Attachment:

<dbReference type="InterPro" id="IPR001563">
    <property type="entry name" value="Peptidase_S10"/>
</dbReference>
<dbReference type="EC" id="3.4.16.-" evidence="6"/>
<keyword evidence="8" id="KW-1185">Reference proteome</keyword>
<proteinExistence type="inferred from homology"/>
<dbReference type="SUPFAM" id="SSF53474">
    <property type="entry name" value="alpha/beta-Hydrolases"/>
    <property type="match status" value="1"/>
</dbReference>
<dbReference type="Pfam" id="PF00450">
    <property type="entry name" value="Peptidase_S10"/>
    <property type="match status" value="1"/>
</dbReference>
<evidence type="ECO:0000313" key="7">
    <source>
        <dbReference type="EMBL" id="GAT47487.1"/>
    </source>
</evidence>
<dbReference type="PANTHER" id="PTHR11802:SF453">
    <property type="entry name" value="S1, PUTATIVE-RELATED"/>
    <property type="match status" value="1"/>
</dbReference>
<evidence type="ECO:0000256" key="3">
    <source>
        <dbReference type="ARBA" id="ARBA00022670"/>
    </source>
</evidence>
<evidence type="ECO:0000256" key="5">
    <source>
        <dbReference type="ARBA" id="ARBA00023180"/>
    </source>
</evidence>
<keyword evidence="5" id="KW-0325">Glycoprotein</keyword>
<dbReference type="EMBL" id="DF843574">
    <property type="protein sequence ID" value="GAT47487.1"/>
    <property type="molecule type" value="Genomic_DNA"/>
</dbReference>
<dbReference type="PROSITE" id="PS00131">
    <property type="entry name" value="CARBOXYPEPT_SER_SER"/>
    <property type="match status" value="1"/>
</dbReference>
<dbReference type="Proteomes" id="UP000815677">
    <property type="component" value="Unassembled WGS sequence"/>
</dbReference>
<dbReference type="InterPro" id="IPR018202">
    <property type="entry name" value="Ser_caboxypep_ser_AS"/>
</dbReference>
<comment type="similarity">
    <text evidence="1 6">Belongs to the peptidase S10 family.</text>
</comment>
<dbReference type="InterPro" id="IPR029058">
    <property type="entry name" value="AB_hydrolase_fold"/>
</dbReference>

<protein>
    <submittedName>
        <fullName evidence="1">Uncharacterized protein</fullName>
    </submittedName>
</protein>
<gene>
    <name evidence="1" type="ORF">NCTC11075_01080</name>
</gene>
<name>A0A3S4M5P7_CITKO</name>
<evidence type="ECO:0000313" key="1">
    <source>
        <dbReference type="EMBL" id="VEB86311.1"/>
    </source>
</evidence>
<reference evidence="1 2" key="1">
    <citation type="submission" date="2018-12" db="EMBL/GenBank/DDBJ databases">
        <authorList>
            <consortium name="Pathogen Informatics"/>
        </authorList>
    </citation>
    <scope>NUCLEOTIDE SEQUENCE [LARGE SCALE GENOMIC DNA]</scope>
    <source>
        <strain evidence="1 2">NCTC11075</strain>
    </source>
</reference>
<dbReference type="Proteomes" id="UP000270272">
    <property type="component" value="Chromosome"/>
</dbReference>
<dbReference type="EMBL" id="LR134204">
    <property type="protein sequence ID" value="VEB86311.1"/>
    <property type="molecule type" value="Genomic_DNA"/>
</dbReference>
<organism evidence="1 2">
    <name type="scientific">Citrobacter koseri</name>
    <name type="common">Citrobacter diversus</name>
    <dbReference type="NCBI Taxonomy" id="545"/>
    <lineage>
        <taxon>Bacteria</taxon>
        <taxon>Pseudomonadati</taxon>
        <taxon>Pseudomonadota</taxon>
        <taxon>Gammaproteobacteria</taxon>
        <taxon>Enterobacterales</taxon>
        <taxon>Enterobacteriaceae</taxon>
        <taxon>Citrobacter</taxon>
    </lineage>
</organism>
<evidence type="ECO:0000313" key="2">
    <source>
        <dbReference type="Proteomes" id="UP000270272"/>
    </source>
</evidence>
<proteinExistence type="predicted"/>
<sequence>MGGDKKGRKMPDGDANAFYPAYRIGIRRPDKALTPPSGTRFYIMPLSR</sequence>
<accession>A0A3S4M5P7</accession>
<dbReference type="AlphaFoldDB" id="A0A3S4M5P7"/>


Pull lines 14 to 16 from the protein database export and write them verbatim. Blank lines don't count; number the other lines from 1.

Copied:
</dbReference>
<evidence type="ECO:0000313" key="7">
    <source>